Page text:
Sherlock Holmes: The Awakened is the third entry into Frogwares' Sherlock Holmes series, published in North America by CDV. It is a Holmes style mystery infused with some horror elements that you would only find in the Victorian era. The game begins as a simple missing person's case, and quickly unravels into a global adventure that puts Holmes up against a mysterious cult trying to resurrect H.P. Lovecraft's Cthulhu - an interesting blend between the two author's famous tales.

Unlike many contemporary adventure games, this one is in a completely 3D world played from a first-person perspective, similar to the style you'd expect from a typical first person shooter. The game heavily utilizes cinematic-style cutscenes to help make the game feel like a movie mystery. You'll play as both Holmes and Watson throughout the story, and the transition between the two is done automatically - all in all it should take you anywhere between eight and fifteen hours to get through the game. You'll begin in eighteenth century London, but Holmes' hunt for clues will eventually lead him to other varied locales such as Switzerland, New Orleans, and Scotland, each with their own unique settings. The Awakened utilizes numerous dark and creepy environments; this tale is certainly not for the faint of heart and really earns its mature rating. At one point, you'll investigate a crooked insane asylum where the patients are tortured as you can hear their screams echo through the hallways. It's a good blend of locations that makes the game feel fresh as you move through the story.

The game controls somewhat differently from your typical adventure game. Being a first person adventure in a completely 3D world, you have total freedom to walk about the various environments to search for clues or speak with any of the characters to find out more information. As you approach an object of interest, the mouse pointer turns into a hand allowing you to interact with the object, be it a door handle, an item for inventory, or simply a form of reading material. This avoids the dreaded pixel hunting that many adventure games such as Myst have historically been guilty of. On occasion, Holmes will move in for a closer look, whether it's a strange footprint or simply something he wants to analyze in the lab. In these cases, a set of useful tools appears in the bottom right hand corner of the display, such as a magnifying glass for discovering inconsistencies, tape measurer, or simply a pair of tweezers for picking up small fibers.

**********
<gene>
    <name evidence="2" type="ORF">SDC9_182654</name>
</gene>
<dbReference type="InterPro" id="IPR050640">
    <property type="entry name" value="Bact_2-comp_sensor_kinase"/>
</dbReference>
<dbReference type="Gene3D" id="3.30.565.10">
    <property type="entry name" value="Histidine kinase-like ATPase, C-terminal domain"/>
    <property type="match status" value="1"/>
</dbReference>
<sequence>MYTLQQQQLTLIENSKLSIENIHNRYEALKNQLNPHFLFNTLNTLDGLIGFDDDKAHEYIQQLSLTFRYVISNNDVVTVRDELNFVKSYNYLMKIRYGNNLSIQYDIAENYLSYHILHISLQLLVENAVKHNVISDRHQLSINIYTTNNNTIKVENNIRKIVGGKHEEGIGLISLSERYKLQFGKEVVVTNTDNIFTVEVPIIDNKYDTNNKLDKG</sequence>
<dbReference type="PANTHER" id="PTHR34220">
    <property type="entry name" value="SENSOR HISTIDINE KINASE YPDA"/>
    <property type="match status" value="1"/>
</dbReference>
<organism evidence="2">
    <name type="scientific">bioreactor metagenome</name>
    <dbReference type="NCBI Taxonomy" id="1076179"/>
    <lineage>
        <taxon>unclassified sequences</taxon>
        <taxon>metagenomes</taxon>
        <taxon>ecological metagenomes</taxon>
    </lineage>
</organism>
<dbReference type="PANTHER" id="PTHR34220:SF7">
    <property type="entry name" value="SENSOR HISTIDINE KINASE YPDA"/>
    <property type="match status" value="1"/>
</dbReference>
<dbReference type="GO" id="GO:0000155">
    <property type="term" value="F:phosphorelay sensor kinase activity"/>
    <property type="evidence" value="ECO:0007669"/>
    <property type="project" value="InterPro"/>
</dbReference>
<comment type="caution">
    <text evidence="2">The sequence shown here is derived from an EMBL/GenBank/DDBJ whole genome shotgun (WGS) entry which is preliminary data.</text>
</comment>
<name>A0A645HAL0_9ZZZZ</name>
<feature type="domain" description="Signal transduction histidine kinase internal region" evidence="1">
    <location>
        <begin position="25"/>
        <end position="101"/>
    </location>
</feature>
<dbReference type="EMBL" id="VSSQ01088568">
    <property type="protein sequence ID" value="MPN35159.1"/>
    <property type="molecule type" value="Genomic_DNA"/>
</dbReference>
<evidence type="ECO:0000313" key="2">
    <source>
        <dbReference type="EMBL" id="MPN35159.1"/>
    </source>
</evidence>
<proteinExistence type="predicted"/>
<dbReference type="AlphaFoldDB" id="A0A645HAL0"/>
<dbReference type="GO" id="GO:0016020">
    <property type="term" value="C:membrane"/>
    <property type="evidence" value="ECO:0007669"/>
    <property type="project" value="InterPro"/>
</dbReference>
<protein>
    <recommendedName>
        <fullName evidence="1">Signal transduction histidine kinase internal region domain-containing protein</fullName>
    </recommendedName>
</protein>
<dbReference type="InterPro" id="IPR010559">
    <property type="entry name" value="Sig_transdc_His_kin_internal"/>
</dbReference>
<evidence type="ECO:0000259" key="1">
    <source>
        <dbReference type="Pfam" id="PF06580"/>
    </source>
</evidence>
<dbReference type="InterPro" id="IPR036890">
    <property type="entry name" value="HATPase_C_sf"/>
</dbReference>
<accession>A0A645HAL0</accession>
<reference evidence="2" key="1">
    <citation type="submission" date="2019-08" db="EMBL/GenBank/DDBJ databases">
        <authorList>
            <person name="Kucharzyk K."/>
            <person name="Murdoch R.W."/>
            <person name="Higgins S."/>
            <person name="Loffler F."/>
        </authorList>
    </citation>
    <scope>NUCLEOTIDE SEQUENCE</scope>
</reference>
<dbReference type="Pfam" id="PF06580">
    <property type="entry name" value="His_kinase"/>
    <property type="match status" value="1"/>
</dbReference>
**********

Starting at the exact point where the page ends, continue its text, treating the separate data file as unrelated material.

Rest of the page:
The real meat of any adventure game is the puzzles. For the most part the puzzles fall in line with what you'd expect from a Sherlock Holmes game. One of the keys to being successful in this one is to be as meticulous as Holmes himself, while paying attention to every detail. As you move through the environments, you must keep your eyes peeled for relevant objects, no matter how small or seemingly unimportant. In The Awakened, you'll never pick up an item that isn't of use.

Some of the puzzles require combining objects in your inventory, whether it's to create a miniature chemical device, prepare a patient's medication, or simply attach a hook to the end of a rope to help open a gate. On more then one occasion I sat by scratching my head, confused as to the next step, as it's not always obvious. Fortunately the game drops subtle hints as to your next course of action, and if you're still lost it will eventually start providing less subtle hints, providing a level of accessibility to both the adventure guru and more mainstream audience alike.